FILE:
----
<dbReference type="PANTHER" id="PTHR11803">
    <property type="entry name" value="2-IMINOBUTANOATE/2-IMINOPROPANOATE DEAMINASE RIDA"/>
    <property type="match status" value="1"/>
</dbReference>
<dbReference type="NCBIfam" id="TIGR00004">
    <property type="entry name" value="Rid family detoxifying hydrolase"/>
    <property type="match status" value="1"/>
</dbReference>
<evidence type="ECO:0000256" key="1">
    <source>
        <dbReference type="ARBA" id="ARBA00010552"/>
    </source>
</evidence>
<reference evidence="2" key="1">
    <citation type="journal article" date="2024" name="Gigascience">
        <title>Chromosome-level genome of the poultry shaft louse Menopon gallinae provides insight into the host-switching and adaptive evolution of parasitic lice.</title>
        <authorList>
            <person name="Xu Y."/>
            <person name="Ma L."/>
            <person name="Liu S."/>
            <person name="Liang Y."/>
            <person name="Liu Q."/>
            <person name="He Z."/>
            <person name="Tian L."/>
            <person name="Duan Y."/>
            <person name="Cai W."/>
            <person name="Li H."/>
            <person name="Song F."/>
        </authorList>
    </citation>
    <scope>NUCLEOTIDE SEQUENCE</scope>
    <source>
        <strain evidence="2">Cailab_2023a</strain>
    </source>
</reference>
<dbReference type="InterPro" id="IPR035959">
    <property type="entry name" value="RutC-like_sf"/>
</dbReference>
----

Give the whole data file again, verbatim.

<dbReference type="PANTHER" id="PTHR11803">
    <property type="entry name" value="2-IMINOBUTANOATE/2-IMINOPROPANOATE DEAMINASE RIDA"/>
    <property type="match status" value="1"/>
</dbReference>
<dbReference type="NCBIfam" id="TIGR00004">
    <property type="entry name" value="Rid family detoxifying hydrolase"/>
    <property type="match status" value="1"/>
</dbReference>
<evidence type="ECO:0000256" key="1">
    <source>
        <dbReference type="ARBA" id="ARBA00010552"/>
    </source>
</evidence>
<reference evidence="2" key="1">
    <citation type="journal article" date="2024" name="Gigascience">
        <title>Chromosome-level genome of the poultry shaft louse Menopon gallinae provides insight into the host-switching and adaptive evolution of parasitic lice.</title>
        <authorList>
            <person name="Xu Y."/>
            <person name="Ma L."/>
            <person name="Liu S."/>
            <person name="Liang Y."/>
            <person name="Liu Q."/>
            <person name="He Z."/>
            <person name="Tian L."/>
            <person name="Duan Y."/>
            <person name="Cai W."/>
            <person name="Li H."/>
            <person name="Song F."/>
        </authorList>
    </citation>
    <scope>NUCLEOTIDE SEQUENCE</scope>
    <source>
        <strain evidence="2">Cailab_2023a</strain>
    </source>
</reference>
<dbReference type="InterPro" id="IPR035959">
    <property type="entry name" value="RutC-like_sf"/>
</dbReference>